Nativist attacks against state Rep. candidate Emily Skopov continue in North Hills race | News | Pittsburgh | Pittsburgh City Paper

Nativist attacks against state Rep. candidate Emily Skopov continue in North Hills race

click to enlarge CP PHOTO ILLUSTRATION: ABBIE ADAMS
CP photo illustration: Abbie Adams
Pittsburgh-area leaders have been desperate to attract people to the region. For decades, the area has been losing population, caused by a combination of older residents dying and younger people leaving to move to other parts of the U.S. Since 1960, Allegheny County has lost more than 400,000 residents.

But that hard truth hasn’t stopped many local politicians from utilizing nativism and xenophobia as political strategies. These tactics might drive people away from Pittsburgh, even as some leaders are begging people to move in, but they are pretty regular in Western Pennsylvania, including demonizing immigrants or claiming an opponent wasn't born in the district.

This year, nativism is being directed at state Rep. candidate Emily Skopov (D-Marshall). Skopov is running in Pennsylvania’s 28th state House District, which includes the North Hills communities of Bradford Woods, Marshall, McCandless, Pine, and Franklin Park. Her opponent is candidate Rob Mercuri (R-Pine), a veteran who works in the finance sector.


Circulating mailers paid for by Commonwealth Leaders Fund, a conservative PAC, claim that Skopov’s “Beverly Hills politics are bad for North Hills families” and that she will "impose California ideas, like government-run health care and massive tax increases on Pennsylvania families.” On the front of the mailer, the claim about “Beverly Hills politics” is repeated. (Also, note that the California legislature rejected an attempt to create single-payer health care in 2017, and the tax-burden of the Golden State is less than 1 percentage point higher than Pennsylvania).

click to enlarge Mailer sent out to North Hills voters
Mailer sent out to North Hills voters
Skopov takes issue with the mailer’s focus on Beverly Hills. Skopov did have a 15-year career in Hollywood writing and making films and TV shows, like Xena Warrior Princess. But her campaign manager Nichole Remmert says she never lived in Beverly Hills, which many assume as a very affluent part of Southern California. When Skopov was working in the film industry in the 1990s and early 2000s, she mostly lived in neighborhoods of Venice and El Segundo; not exactly paragons of the wealthy, especially back then.

Additionally, Skopov says that she grew up in a working-class neighborhood in New York and that is where she formed her values. She says she was intentional about choosing to live in the Pittsburgh area.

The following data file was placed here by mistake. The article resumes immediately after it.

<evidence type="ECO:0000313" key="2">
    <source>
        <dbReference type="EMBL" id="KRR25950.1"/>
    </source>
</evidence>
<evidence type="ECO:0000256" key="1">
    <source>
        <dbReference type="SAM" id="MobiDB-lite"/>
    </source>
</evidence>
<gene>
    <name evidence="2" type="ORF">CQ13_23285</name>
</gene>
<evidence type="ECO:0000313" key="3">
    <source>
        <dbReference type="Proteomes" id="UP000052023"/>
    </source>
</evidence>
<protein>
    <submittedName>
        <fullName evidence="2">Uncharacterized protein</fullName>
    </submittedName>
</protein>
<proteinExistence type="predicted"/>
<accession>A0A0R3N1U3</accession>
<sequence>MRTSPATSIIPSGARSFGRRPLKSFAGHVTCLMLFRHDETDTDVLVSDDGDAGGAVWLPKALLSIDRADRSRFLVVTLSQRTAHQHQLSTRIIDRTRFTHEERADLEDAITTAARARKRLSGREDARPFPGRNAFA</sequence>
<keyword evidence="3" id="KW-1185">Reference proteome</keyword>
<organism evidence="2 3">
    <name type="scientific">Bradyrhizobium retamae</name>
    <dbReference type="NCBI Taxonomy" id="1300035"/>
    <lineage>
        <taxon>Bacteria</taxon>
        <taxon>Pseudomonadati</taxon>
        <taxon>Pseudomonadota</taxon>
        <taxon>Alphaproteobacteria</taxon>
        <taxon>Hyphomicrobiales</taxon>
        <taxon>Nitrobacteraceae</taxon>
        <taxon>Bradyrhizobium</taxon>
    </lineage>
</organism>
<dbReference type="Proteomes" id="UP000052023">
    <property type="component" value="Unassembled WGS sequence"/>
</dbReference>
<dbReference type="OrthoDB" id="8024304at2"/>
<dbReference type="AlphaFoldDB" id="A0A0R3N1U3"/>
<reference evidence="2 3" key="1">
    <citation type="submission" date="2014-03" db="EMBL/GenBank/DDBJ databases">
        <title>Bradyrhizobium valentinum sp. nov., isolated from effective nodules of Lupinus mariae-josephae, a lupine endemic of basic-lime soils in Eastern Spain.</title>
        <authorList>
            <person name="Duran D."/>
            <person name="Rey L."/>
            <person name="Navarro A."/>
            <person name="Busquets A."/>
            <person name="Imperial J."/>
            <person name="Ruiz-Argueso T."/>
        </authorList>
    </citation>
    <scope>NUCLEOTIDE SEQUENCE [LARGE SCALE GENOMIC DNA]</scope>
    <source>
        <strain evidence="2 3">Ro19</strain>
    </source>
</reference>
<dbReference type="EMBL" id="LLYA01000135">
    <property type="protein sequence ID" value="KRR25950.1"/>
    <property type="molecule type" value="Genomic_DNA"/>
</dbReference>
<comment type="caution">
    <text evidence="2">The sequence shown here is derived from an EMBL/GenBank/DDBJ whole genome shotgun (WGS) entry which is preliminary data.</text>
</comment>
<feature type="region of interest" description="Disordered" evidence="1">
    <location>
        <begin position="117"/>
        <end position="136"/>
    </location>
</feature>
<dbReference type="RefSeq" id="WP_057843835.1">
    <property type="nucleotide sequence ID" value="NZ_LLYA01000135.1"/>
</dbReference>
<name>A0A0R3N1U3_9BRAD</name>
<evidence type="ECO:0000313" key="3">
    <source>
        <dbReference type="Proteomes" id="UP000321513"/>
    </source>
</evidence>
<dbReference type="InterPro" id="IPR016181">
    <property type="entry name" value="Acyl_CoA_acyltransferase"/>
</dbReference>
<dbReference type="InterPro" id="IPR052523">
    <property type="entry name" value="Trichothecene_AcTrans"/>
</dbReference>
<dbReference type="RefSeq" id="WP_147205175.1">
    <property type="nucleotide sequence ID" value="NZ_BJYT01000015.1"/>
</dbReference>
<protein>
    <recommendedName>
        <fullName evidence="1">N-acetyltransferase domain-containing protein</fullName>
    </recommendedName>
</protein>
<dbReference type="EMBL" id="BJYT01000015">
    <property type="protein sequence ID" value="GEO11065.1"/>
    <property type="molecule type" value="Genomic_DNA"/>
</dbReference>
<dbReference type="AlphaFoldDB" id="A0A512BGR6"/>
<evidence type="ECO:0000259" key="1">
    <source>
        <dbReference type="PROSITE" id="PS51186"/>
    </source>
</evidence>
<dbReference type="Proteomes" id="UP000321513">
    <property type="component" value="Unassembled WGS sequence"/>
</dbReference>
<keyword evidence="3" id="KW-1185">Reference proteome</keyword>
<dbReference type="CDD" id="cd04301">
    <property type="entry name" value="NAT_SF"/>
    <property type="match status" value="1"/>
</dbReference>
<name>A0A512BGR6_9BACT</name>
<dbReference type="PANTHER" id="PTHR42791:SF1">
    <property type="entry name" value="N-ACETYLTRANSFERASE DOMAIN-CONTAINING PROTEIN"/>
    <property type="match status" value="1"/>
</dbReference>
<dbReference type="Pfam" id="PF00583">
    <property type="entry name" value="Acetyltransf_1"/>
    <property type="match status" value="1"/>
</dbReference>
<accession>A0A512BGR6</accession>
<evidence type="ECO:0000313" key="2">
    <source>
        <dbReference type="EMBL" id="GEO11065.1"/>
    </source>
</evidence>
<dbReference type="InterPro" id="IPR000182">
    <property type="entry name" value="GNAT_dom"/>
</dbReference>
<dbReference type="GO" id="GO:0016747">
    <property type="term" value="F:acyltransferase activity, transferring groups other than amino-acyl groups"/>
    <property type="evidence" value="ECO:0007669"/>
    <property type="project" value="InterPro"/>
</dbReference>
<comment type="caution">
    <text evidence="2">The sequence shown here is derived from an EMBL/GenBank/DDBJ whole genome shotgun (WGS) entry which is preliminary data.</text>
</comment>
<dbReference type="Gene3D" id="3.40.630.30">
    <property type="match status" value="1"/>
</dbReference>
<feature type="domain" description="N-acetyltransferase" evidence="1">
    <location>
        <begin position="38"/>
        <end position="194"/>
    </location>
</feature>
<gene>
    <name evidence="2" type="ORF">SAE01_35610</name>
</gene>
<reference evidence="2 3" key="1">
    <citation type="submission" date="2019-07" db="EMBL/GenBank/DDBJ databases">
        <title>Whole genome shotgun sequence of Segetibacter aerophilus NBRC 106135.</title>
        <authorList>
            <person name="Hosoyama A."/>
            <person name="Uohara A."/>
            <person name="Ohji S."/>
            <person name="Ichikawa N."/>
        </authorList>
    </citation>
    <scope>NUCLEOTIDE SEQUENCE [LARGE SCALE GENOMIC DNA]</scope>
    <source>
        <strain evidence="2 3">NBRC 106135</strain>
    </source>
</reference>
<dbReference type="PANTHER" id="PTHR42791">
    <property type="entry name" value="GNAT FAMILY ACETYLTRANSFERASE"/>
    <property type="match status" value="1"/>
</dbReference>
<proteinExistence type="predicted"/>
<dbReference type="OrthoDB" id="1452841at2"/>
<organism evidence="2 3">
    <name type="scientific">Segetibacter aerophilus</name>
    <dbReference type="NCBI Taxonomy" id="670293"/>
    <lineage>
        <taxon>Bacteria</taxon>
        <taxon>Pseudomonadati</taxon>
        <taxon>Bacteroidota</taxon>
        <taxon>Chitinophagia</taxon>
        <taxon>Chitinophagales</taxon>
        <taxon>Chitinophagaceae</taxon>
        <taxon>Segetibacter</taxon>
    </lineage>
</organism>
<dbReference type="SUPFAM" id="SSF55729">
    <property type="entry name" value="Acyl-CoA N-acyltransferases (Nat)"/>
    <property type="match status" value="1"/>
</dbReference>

click to enlarge Emily Skopov - PHOTO: COURTESY OF CAMPAIGN
Photo: courtesy of campaign
Emily Skopov
“My husband Todd and I chose this community because it reflects the values and culture with which we were raised, and which we are instilling in our son and daughter,” says Skopov in a statement. “It’s offensive and insulting for Rob Mercuri and his shady network of anti-education supporters to knowingly suggest otherwise.”

Skopov says her values are no more shaped by her time in the Los Angeles area than Mercuri’s time working as a consultant in Manhattan. According to Mercuri’s LinkedIn page, he worked as a manager at Ernst & Young, a multi-national accounting firm, from 2009 to 2011.


The Mercuri campaign didn’t respond to a request for comment.

The comparison to Beverly Hills is also perplexing. Residents in District 28 currently make more money than those who live in Beverly Hills. The median household income for District 28 residents is $106,000 a year, while Beverly Hills is about $103,000 a year. And considering the average wages in California are much higher than Pennsylvania, District 28 could be considered more affluent than Beverly Hills, on average.

Last month, Pittsburgh City Paper reported on how surveys were being circulated calling Skopov “a Hollywood filmmaker who has spent the majority of her life working in the movie industry and living among left-wing liberal celebrities in Los Angeles, and will put their interests above our western Pennsylvania values.”

That was also an exaggeration, but Skopov says she understands that her opponents are apparently keyed-in on using xenophobia as a main campaign tactic.

“Unfortunately, this is just a continuation of his campaign’s thinly-veiled nativist and xenophobic rhetoric and its continued devaluation of those residents who have made great sacrifice to relocate their families and lay down roots in our community,” says Skopov. “This attitude and these actions are not reflective of the values and the folks of our district.”
click to enlarge Mailer sent out to North Hills voters
Mailer sent out to North Hills voters
In fact, of all the districts in Allegheny County, District 28 might have the most residents who are from out of the region. Not only is District 28 growing rapidly, a rare occurrence in Southwestern Pennsylvania, more than 3,000 residents from out of the state have moved there since 2017. A total of 30% of the district's residents were not born in Pennsylvania, according to census figures. In Allegheny County as a whole, only 22% residents were born out of Pennsylvania.


A request for comment to Matt Brouillette, who founded Commonwealth Leaders Fund PAC, went unanswered.

District 28 has long been a Republican stronghold, but is quickly becoming a swing district. In 2018, Skopov came within 9 points of former House Speaker Mike Turzai (R-Marshall), who received 54% of the vote. This was the closest general election Turzai has ever faced; he retired earlier this year. In 2018, Democratic Gov. Wolf actually carried the district by about 10 points. In the 2020 primary election, Democrats tallied more votes there than Republicans.

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